Show Summary Details

Page of

 PRINTED FROM the OXFORD RESEARCH ENCYCLOPEDIA, EDUCATION ( (c) Oxford University Press USA, 2016. All Rights Reserved. Personal use only; commercial use is strictly prohibited. Please see applicable Privacy Policy and Legal Notice (for details see Privacy Policy).

date: 19 January 2018

Indigenous Education and Decolonization

This is an advance summary of a forthcoming article in the Oxford Research Encyclopedia of Education. Please check back later for the full article.

The need to decolonize and indigenize education stems from shared experiences of colonialism across the globe. In a world divided by ongoing conflict and fueled by issues of power and control, the need to closely examine the ways that education has served hegemonic interests will help to inform future educational initiatives as well as serve as a form of reparation for those indigenous peoples who have endured the dire consequences of colonialism. Present-day efforts to reclaim and revitalize threatened traditions are supported by international bodies such as the United Nations, as articulated within the United Nations Declaration on the Rights of Indigenous Peoples (2008).

Decolonizing education entails identifying how colonization has impacted education and working to unsettle colonial structures and dynamics within educational contexts. Indigenizing education entails articulating and revitalizing indigenous understandings of education and reshaping education in ways that are responsive to indigenous communities’ knowledges. We use the term education broadly in these descriptions to name the sociocultural task of understanding ways of knowing and being within epistemological and ontological systems and the ongoing formation and transmission of knowledges: for instance, we mean both formal education as structured through Western schooling and other forms of education such as those traditionally practiced within indigenous families and communities. Decolonizing and indigenizing education fits within larger understandings of decolonization and indigenization at sociopolitical levels. However, these undertakings address in particular the colonization of the mind, of knowledge, language and culture, and the impacts of colonization at personal and collective levels of physical, emotional, spiritual, psychological, and intellectual experience.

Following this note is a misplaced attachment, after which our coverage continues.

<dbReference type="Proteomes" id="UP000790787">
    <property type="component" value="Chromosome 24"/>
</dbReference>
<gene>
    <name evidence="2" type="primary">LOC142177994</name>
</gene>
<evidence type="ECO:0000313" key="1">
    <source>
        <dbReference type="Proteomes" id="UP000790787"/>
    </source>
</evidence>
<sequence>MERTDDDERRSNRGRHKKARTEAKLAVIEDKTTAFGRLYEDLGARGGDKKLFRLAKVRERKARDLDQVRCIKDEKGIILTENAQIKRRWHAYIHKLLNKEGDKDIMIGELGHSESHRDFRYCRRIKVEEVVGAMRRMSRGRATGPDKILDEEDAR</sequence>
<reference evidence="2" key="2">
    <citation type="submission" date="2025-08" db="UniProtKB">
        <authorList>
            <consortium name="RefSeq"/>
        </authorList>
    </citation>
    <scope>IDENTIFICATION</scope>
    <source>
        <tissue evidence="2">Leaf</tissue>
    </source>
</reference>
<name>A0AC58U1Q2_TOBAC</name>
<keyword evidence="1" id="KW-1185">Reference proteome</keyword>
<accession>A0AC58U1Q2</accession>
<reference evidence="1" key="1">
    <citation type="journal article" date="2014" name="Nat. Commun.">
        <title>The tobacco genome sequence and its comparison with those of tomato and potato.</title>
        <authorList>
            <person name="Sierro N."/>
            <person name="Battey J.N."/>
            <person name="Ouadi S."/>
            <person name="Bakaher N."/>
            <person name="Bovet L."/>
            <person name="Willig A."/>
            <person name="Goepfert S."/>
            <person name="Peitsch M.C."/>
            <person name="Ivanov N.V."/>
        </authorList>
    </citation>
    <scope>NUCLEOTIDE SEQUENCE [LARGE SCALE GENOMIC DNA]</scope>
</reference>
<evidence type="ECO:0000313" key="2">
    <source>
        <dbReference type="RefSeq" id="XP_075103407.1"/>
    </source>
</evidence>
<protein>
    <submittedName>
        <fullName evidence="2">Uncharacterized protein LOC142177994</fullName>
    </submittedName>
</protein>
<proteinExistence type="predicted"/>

From our perspectives, indigenizing is significant and distinct from decolonizing in that indigenizing work begins from indigenous perspectives and standpoints. Indigenizing is powerful for indigenous communities because it removes the colonial as a primary focus. Whereas the act of decolonizing challenges colonization and Eurocentrism, indigenizing fosters the resurgence and practice of indigenous knowledges and principles of self-determination by connecting indigenous pasts, presents, and futures. In this time of transition, the work of decolonizing schooling precedes that of indigenizing education for most educators and learners. Yet, in keeping with indigenous knowledge traditions, it must be acknowledged that education is in a state of constant flux as we come to know education as representative of diverse, and complex, worldviews.